Child Nutrition Bill Passes

After a year and a half of campaigning, the House yesterday passed the Healthy, Hungry-Free Kids Act [PDF]. Our nation’s school children were long overdue for an improved child nutrition bill that would allow schools to serve an improved, healthier school lunch.

There were significant and frustrating compromises made along the way: most recently, the funding of the bill with SNAP money—an aggressive move made initially in the Senate version, but then eventually also adopted by the House—that was likely intended to split the school food advocacy community and thus kill the bill. The school food advocacy community were rightfully outraged at the notion of taking money from hungry kids to….feed hungry kids. We described our somewhat reluctant shift of tactic in an earlier blog post—you can click here to read it.

Ultimately 1,350 organizations ranging from Feeding America to the National Sustainable Agriculture Coalition to Slow Food USA joined together in a letter to the House of Representatives urging them to pass the bill before the end of the year. Today, it seems, that pressure finally worked.

It’s an imperfect bill, one that fell short of our hopes, however, it has several important gains within. What’s good about this bill:

More money! While 6 cents doesn’t sound like very much—and is far short of the dollar we campaigned for early on—it represents the first non-inflationary increase ever made. School nutrition directors struggle to get food on trays at the current rate. More money, no matter how little, is essential.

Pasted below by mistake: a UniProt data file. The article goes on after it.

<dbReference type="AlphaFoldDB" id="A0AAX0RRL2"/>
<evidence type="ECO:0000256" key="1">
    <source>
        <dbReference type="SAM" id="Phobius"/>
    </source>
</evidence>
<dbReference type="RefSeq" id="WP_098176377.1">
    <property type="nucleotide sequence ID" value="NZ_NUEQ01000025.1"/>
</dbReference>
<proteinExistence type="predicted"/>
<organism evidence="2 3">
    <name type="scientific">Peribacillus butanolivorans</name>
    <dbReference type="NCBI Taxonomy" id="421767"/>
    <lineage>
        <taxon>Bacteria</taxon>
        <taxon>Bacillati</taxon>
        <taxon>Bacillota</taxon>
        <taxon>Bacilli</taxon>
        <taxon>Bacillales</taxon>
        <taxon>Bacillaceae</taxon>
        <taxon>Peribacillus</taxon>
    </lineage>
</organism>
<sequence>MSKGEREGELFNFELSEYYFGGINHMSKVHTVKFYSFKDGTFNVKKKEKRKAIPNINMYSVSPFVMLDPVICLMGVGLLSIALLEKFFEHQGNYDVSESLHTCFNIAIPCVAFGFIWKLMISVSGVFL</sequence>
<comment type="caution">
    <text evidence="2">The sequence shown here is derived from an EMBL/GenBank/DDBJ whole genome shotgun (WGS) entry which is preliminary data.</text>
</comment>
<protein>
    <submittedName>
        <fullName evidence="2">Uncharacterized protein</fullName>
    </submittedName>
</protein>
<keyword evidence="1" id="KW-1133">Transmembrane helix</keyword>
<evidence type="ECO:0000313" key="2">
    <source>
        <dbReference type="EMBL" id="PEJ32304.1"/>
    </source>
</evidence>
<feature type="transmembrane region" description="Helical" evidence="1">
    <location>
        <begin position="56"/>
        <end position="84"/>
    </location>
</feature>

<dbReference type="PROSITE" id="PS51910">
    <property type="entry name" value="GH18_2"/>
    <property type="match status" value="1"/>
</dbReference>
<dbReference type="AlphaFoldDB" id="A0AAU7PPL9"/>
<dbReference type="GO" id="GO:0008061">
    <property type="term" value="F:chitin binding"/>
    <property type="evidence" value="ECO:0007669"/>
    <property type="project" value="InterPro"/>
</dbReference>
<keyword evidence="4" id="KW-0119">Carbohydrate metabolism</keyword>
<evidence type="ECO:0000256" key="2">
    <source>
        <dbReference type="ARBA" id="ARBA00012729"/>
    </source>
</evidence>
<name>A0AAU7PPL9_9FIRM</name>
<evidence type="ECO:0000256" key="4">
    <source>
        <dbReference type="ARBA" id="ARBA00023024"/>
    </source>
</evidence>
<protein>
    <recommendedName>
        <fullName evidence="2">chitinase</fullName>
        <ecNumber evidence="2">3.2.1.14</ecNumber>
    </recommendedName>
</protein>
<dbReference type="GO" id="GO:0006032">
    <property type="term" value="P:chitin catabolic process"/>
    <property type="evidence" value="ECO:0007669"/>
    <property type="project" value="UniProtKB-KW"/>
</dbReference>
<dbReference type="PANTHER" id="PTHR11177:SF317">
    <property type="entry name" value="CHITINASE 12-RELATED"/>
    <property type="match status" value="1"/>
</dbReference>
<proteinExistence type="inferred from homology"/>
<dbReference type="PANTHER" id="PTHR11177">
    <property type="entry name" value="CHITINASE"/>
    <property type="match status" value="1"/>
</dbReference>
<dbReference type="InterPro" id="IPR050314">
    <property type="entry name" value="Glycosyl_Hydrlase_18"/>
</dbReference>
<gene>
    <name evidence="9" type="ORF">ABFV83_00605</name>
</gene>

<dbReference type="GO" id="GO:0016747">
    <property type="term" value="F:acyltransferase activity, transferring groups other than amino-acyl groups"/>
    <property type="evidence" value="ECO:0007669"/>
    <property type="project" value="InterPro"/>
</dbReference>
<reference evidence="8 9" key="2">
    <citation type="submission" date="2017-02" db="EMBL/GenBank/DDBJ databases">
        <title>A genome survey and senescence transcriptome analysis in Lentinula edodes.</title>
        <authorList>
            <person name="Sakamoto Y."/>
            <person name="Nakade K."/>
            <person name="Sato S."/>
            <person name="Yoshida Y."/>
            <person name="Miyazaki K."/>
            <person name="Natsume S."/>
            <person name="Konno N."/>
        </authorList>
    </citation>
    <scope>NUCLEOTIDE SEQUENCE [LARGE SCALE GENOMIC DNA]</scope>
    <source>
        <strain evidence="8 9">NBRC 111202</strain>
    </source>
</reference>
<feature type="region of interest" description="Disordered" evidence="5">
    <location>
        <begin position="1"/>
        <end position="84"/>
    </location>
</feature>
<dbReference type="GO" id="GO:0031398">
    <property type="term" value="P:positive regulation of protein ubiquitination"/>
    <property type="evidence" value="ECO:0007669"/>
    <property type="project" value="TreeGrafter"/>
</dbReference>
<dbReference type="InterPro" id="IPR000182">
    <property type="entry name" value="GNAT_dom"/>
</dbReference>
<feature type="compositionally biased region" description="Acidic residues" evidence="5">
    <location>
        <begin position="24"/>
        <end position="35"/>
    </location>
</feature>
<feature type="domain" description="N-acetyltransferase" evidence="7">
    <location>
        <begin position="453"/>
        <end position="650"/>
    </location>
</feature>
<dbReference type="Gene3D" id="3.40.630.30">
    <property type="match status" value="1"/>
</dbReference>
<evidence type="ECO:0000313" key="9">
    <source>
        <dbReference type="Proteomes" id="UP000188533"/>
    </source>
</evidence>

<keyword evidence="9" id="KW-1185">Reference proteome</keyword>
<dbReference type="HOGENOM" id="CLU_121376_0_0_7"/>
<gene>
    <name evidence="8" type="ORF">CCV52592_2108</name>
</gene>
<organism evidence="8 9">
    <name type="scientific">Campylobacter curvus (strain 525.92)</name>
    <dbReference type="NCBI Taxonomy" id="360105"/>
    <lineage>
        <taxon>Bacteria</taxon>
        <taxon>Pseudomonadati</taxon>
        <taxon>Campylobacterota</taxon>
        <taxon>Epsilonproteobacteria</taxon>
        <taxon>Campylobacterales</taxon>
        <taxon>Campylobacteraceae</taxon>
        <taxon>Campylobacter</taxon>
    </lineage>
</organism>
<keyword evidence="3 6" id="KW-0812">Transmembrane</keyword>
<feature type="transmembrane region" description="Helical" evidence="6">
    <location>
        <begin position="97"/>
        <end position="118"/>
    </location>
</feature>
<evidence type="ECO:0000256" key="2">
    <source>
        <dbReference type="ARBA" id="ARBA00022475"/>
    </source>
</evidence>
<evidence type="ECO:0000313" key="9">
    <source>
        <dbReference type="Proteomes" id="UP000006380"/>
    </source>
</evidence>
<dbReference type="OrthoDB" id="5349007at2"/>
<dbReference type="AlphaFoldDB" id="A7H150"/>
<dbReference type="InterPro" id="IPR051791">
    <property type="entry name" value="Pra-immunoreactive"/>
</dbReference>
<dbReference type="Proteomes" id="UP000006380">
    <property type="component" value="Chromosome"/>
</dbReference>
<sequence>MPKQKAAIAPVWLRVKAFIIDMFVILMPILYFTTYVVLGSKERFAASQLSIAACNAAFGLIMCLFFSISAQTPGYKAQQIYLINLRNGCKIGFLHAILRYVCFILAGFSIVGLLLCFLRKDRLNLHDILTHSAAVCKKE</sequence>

Better nutrition standards. In the past there has been all kinds of food sold on school campuses that is exempt from meeting nutrition guidelines. This bill sets out a plan for improved standards overall as well as requirements for all food—not just food in the lunch line—to meet those standards.

Money for local sourcing. This bill makes mandatory $50 million in funding for a competitive grant program supporting Farm to School programs at USDA. Farm to school programs work to get local food into cafeterias as well as to educate students about how food gets from the farm to their plates, cultivating long-term healthy eating habits.

Access. Includes changes that will make it less bureaucratic and complicated for low-income students to qualify and get registered for free and reduced lunch.

So while it isn’t perfect, we applaud the House for passing a greatly improved child nutrition bill.

Originally posted on The Slow Food USA Blog.